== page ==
Albert Camus’ introduction
Albert Camus was an Algerian-French writer, novelist, metaphysical essayist playwright, and a Nobel prize-winner. While he was neither by formal training nor a philosopher by practice, his novels, studies, papers, essays, and speeches, it ranges from extremism and political extremism to even suicide and capital punishment. He made significant, influential inputs to a broad variety of topics in moral philosophy. He is often identified as an existentialist author although he denounced the tag himself. He initiated his literary profession as a political journalist in his native place, i.e., Algeria as an actor, playwright, and director. He eventually became involved in the Resistance activities while operating in occupied French territories during the Second World War, and worked as an editor-in-chief of the newspaper daily viz., Combat for the period 1944-47. By the mid-20th century, he had gained a global image and reader base, founded on the popularity of his three novels (The Plague, The Fall, and The Stranger) and two novel-length philosophical articles (The Rebel and The Myth of Sisyphus). That was in these plays that he presented and formed the dual philosophical concepts that made him a star — the principle of the Absurd and the thought of the Revolt.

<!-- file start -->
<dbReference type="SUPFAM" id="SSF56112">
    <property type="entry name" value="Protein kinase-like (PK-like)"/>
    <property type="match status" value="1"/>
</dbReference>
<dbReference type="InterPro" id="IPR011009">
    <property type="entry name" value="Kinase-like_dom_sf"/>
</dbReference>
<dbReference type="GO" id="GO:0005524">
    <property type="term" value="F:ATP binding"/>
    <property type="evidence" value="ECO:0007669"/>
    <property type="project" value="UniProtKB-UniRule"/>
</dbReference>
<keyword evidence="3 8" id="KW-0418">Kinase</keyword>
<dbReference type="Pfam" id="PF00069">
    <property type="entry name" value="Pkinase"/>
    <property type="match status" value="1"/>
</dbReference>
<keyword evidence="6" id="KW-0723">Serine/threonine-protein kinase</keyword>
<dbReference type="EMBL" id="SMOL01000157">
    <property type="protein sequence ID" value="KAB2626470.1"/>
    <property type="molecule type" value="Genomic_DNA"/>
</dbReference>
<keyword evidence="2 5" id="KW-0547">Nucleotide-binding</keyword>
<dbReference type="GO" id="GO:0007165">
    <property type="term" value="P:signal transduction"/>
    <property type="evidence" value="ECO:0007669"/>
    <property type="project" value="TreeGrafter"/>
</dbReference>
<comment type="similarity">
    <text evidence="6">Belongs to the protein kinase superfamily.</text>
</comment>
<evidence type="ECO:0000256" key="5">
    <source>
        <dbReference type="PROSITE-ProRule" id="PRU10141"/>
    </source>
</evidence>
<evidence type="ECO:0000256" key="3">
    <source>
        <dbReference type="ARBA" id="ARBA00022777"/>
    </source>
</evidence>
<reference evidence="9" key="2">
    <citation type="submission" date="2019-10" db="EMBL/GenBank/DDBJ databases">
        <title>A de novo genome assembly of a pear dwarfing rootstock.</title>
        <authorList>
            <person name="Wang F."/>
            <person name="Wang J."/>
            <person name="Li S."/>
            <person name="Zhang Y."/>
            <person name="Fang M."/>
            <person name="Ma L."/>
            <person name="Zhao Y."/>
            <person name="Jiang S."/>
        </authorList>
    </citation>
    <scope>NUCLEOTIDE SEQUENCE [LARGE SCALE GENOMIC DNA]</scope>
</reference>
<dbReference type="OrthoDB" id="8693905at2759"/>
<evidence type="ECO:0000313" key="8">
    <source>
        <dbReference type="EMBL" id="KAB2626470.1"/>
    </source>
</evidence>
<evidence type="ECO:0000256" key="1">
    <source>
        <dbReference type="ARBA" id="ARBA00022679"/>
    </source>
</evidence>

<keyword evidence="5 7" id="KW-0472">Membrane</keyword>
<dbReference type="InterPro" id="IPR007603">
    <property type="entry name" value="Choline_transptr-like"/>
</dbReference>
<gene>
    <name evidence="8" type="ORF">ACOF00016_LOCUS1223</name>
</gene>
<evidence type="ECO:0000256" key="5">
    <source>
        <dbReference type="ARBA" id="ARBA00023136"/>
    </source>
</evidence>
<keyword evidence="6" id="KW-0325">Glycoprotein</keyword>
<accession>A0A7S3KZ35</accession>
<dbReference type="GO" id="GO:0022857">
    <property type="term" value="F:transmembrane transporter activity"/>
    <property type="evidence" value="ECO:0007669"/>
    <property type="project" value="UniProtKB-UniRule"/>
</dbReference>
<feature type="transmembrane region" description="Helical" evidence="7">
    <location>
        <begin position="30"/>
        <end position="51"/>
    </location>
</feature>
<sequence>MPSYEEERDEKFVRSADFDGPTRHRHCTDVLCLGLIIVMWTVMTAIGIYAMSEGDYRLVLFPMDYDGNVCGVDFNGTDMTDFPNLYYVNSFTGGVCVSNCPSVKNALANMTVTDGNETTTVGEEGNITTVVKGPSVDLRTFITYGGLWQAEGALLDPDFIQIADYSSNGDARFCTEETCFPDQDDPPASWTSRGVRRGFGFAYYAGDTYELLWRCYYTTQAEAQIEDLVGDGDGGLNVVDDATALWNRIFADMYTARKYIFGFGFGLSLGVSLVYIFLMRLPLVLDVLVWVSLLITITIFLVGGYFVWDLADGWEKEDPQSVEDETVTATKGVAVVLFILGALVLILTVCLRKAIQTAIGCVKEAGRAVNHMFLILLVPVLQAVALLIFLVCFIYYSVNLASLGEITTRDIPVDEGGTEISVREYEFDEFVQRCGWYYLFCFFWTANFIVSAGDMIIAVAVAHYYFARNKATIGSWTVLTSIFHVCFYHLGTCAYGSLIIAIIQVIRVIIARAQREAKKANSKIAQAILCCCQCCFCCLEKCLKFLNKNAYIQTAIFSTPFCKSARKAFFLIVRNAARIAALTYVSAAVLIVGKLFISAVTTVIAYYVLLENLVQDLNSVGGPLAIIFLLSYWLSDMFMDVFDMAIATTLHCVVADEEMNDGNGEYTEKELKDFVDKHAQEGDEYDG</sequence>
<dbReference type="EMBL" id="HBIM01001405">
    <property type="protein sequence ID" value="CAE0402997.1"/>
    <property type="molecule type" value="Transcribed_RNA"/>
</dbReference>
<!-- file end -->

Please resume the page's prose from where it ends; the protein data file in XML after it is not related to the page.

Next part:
These are the things people afford right away when they say the word Albert Camus being spoken today. The Absurd can be characterized as a philosophical conflict or disagreement arising from the involvement of the physical reality in an ultimately pointless and oblivious universe — with its ever-pressing search for balance and purpose in existence. Camus regarded the Absurd as a central, and even founding, characteristic of the modern human experience. Revolt’s notion applies both to a course of resolute intervention and a mental state. It that consume extreme manifestations such as extremism or a brazen and unfettered egoism (both of which Camus rejects), but ultimately, and in simpler terms, it comprises of an ideology of heroic resistance or defiance to something that persecutes human beings. The Nobel Prize Panel, in conferring Camus its literature award in the year 1957, listed his ongoing attempts to elucidate the human consciousness issue of the contemporary era.
By being a writer of morality and a promoter of creative literature as a medium of intellectual wisdom and spiritual reality, he was recognized by his age and is still revered today. He was at the height of his career — working on an autobiographical memoir, planning new theatre, movies, and television ventures, and still searching for a solution to his native land’s mutilated political turbulence — when he died unexpectedly in a road accident in 1960 January.
Would you like to read more about this topic? This book might interest you: Albert Camus’ Philosophy.